This analyst thinks stocks can rise for years

'The secular bull market is just starting,' Craig Johnson of Piper Jaffray says.

By MSN Money Partner Aug 7, 2014 2:05PM
Caption: Stock market graph
Credit: (© Fry Design Ltd/Getty Images)By Howard Gold, MarketWatch

I couldn't have picked a worse day to interview Craig Johnson, longtime bullish technical analyst for Piper Jaffray.

It was last Thursday, when the Dow Jones Industrial Average ($INDU) lost 317 points, and fears about Ukraine, Gaza, and Argentina's default on its debt were paramount.

When we spoke late that afternoon, Johnson sounded a bit harried but otherwise unfazed. Just two days before, his team had published a new report, "2K and Beyond/ All Systems Go." And on Thursday he wasn't giving any ground.

True, the Standard & Poor's 500 Index ($INX) had just broken below its 50-day moving average, signifying short-term weakness. (It has since gone even lower.) But that already happened twice this year, in February and May, and stocks kept moving higher, Johnson said. "These sell-offs burn themselves out," he added.

So, until there's a deeper correction that drives the S&P below longer-term support levels around 1850, Johnson is giving this market the benefit of the doubt.

"The secular bull market is just starting," he declared. And not just any secular bull market, he said, but "a big, long, powerful secular bull market" that could last "multiple years in length and [earn] a multiple of your money."

Raging bull

If you're ready to throw rotten tomatoes at your computer screen, you're not alone. Two years ago, Johnson was in a small, besieged bullish fraternity along with Laszlo BirinyiJim StackJames Paulsen of Wells Capital Management, and fellow technician Mark Arbeter, then of S&P.

Clients called him crazy, and when this column first wrote about Johnson's 2000 S&P call, the comments were downright contemptuous.

And yet, here we are two years later, and the S&P peaked at 1987.98 in mid-July. Johnson predicted the index would end 2013 at 1850. It closed at 1848.36.

Johnson may well have been lucky, but it was an astonishing call by any measure. The few investors who listened to him rather than to the gold bugs, hyperinflationists and doom-and-gloomers of every stripe have made a boatload of money. The S&P is up more than 40 percent since then.

But Johnson's not done. One reason he thinks the market is heading a lot higher for a lot longer is that pessimism is still pervasive.

"People are scared. They still hate this market. They think it's all manipulated by the Fed," he said.

Trading volume is still weak, he said, and "it doesn't feel like there’s a lot of individual investors participating today."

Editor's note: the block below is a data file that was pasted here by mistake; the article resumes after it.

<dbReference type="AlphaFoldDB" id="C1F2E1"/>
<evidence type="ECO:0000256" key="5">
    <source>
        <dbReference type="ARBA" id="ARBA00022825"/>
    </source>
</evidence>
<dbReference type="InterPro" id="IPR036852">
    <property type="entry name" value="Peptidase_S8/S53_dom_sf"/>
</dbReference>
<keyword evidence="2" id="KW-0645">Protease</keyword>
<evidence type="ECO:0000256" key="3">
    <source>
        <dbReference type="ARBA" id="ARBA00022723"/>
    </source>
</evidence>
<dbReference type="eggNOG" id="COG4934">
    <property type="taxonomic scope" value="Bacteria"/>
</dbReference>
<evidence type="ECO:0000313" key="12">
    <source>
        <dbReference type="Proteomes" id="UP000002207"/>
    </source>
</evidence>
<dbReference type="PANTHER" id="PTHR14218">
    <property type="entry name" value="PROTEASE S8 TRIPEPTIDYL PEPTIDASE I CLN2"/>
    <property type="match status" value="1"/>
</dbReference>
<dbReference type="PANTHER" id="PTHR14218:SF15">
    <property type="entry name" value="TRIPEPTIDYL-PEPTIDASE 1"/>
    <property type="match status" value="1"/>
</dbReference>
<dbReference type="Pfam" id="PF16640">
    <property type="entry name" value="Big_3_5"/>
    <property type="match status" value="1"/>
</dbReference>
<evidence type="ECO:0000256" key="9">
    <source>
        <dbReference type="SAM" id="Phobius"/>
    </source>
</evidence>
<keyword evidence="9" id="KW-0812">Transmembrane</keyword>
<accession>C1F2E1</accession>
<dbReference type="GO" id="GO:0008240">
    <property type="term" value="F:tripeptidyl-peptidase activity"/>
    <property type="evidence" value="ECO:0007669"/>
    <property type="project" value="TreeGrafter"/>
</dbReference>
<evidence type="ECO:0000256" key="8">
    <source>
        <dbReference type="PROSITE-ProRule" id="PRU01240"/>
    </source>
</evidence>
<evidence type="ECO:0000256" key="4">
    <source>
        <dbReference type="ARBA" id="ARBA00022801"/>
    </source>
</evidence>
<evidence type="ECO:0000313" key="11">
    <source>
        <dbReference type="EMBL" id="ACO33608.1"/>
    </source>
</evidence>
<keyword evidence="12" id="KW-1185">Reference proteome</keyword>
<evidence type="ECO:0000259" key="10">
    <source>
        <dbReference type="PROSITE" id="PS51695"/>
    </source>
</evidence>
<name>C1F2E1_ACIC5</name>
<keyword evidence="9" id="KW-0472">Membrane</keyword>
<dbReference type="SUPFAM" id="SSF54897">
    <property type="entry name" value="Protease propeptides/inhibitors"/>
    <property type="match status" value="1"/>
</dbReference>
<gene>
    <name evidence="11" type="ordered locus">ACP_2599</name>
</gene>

That's actually true: The small number of hyperactive traders at discount brokerage firms obscure the bigger picture that the vast majority of individuals are still too spooked to buy stocks. Study after study confirms that. Institutions aren't exactly euphoric, either.

If Johnson is right, stocks will rally for a long time. He thinks we're in the kind of secular (extreme long-term) bull market we saw in both the 1950s and the 1980s. Each of those runs lasted much longer than a decade.

"The secular bull market began in March of 2009 and was finally confirmed when we went through the 2000 and 2007 highs," Johnson explained.

That "confirmation" occurred in March 2013, when the S&P 500 broke above 1550, its previous all-time peak.

"When you break out of big bases, the market accelerates," he explained, and indeed, the S&P has gained as much as 28 percent since hitting that magic number.

Comparing that with 1952 and 1982, when the market also surpassed its previous high (in price only, not including dividends), Johnson said, "If history does rhyme, [this bull market] would last 10 years from 2013."

"Investors made five times their money" after 1952 and 15 times their money from 1982 to 2000, he said.

Stocks for the long run

So, if you take March 2009 as your starting point and multiply by five, that would get us to S&P 3400 before it's all over -- about 70 percent higher than current levels. Yet over a decade, that's a compound annual growth rate of less than 6 percent a year, which is not outlandish. (That's just hypothetical, by the way: Johnson hasn't published any official forecast beyond 2100 by the end of 2014. I'm not predicting that, either.)

But the continuation of the bull market, of course, depends on the economy and earnings.

"Things are definitely getting better with the economy," Johnson said. He thinks rising interest rates in years to come could actually facilitate a switch into stocks from bonds.

And since the price/earnings multiple of the S&P already has expanded, "we need earnings to come through." So far this quarter, almost 70 percent of S&P companies that have reported earnings have beaten Wall Street estimates.

Still, Johnson conceded, "we're overdue for a true correction. I would have thought it would have happened by now." (So would I, and last week, I recommended that readers trim some of their positions to reduce short-term risk.)

Johnson's definitely not advising people to dump stocks. In fact, he thinks a selloff is a buying opportunity. 

He says investing in big-blue chip U.S. stocks is the way to go for most people. "Why not be a buy-and-hold investor?" he asked.

Why not indeed? If he's right and this bull market has years to go, it would be a great boon for retiring baby boomers and others who were smart enough to keep at least some -- but certainly not all -- of their money in stocks, while everyone else was busy fighting the Fed.

Howard R. Gold is a MarketWatch columnist and founder and editor of GoldenEgg Investing, which offers simple, low-cost, low-risk retirement investing plans. 

More from MarketWatch

Aug 7, 2014 2:26PM
Aug 7, 2014 2:46PM

This boy needs to put the crack pipe down.

Aug 7, 2014 3:09PM
What I want to know is what did this guy say in 2000 and 2007? If he did not see those 2 50% corrections coming why take his advice now?